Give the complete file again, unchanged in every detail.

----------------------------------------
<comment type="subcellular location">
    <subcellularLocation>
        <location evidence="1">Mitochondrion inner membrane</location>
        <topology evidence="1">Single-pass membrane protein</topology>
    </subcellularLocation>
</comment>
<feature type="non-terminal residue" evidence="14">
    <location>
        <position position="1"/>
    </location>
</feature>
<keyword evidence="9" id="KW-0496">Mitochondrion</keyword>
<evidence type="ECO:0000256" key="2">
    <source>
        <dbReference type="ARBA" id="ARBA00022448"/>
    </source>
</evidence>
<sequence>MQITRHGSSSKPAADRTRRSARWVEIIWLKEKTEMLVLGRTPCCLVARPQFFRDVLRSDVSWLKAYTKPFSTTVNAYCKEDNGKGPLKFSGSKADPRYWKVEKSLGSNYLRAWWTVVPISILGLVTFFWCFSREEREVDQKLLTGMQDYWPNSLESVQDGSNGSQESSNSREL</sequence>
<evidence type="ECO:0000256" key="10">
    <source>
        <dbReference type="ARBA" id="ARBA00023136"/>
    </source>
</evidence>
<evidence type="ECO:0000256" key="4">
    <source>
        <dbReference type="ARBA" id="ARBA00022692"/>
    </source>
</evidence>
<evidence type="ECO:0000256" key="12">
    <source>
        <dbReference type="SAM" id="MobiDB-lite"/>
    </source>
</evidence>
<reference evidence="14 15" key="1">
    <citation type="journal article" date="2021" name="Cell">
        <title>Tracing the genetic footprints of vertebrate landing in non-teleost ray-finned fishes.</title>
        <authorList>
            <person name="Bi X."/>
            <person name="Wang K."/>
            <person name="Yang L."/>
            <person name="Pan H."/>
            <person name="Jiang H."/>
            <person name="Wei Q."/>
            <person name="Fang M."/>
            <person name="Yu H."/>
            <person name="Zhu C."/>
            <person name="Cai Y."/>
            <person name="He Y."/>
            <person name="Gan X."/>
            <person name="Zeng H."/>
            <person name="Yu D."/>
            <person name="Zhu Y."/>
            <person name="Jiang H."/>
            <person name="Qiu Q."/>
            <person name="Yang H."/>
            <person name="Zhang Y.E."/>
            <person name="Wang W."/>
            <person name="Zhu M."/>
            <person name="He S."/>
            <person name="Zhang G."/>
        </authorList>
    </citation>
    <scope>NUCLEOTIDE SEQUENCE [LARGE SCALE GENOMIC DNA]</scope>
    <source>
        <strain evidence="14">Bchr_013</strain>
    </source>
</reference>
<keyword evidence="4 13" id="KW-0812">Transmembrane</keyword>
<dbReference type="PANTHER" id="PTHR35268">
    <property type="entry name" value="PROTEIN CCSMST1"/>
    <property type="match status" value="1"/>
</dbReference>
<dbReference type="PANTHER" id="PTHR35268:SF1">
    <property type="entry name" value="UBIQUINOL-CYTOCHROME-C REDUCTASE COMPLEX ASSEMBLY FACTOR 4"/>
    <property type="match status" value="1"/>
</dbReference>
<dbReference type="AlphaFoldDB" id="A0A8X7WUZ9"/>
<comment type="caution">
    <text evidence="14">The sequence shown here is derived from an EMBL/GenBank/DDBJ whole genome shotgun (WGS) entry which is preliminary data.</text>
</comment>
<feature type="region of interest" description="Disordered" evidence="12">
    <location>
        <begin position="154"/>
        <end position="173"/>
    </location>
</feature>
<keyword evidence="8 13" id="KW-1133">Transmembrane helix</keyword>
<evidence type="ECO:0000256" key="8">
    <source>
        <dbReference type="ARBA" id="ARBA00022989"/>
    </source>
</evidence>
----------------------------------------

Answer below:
<comment type="subcellular location">
    <subcellularLocation>
        <location evidence="1">Mitochondrion inner membrane</location>
        <topology evidence="1">Single-pass membrane protein</topology>
    </subcellularLocation>
</comment>
<feature type="non-terminal residue" evidence="14">
    <location>
        <position position="1"/>
    </location>
</feature>
<keyword evidence="9" id="KW-0496">Mitochondrion</keyword>
<evidence type="ECO:0000256" key="2">
    <source>
        <dbReference type="ARBA" id="ARBA00022448"/>
    </source>
</evidence>
<sequence>MQITRHGSSSKPAADRTRRSARWVEIIWLKEKTEMLVLGRTPCCLVARPQFFRDVLRSDVSWLKAYTKPFSTTVNAYCKEDNGKGPLKFSGSKADPRYWKVEKSLGSNYLRAWWTVVPISILGLVTFFWCFSREEREVDQKLLTGMQDYWPNSLESVQDGSNGSQESSNSREL</sequence>
<evidence type="ECO:0000256" key="10">
    <source>
        <dbReference type="ARBA" id="ARBA00023136"/>
    </source>
</evidence>
<evidence type="ECO:0000256" key="4">
    <source>
        <dbReference type="ARBA" id="ARBA00022692"/>
    </source>
</evidence>
<evidence type="ECO:0000256" key="12">
    <source>
        <dbReference type="SAM" id="MobiDB-lite"/>
    </source>
</evidence>
<reference evidence="14 15" key="1">
    <citation type="journal article" date="2021" name="Cell">
        <title>Tracing the genetic footprints of vertebrate landing in non-teleost ray-finned fishes.</title>
        <authorList>
            <person name="Bi X."/>
            <person name="Wang K."/>
            <person name="Yang L."/>
            <person name="Pan H."/>
            <person name="Jiang H."/>
            <person name="Wei Q."/>
            <person name="Fang M."/>
            <person name="Yu H."/>
            <person name="Zhu C."/>
            <person name="Cai Y."/>
            <person name="He Y."/>
            <person name="Gan X."/>
            <person name="Zeng H."/>
            <person name="Yu D."/>
            <person name="Zhu Y."/>
            <person name="Jiang H."/>
            <person name="Qiu Q."/>
            <person name="Yang H."/>
            <person name="Zhang Y.E."/>
            <person name="Wang W."/>
            <person name="Zhu M."/>
            <person name="He S."/>
            <person name="Zhang G."/>
        </authorList>
    </citation>
    <scope>NUCLEOTIDE SEQUENCE [LARGE SCALE GENOMIC DNA]</scope>
    <source>
        <strain evidence="14">Bchr_013</strain>
    </source>
</reference>
<keyword evidence="4 13" id="KW-0812">Transmembrane</keyword>
<dbReference type="PANTHER" id="PTHR35268">
    <property type="entry name" value="PROTEIN CCSMST1"/>
    <property type="match status" value="1"/>
</dbReference>
<dbReference type="PANTHER" id="PTHR35268:SF1">
    <property type="entry name" value="UBIQUINOL-CYTOCHROME-C REDUCTASE COMPLEX ASSEMBLY FACTOR 4"/>
    <property type="match status" value="1"/>
</dbReference>
<dbReference type="AlphaFoldDB" id="A0A8X7WUZ9"/>
<comment type="caution">
    <text evidence="14">The sequence shown here is derived from an EMBL/GenBank/DDBJ whole genome shotgun (WGS) entry which is preliminary data.</text>
</comment>
<feature type="region of interest" description="Disordered" evidence="12">
    <location>
        <begin position="154"/>
        <end position="173"/>
    </location>
</feature>
<keyword evidence="8 13" id="KW-1133">Transmembrane helix</keyword>
<evidence type="ECO:0000256" key="8">
    <source>
        <dbReference type="ARBA" id="ARBA00022989"/>
    </source>
</evidence>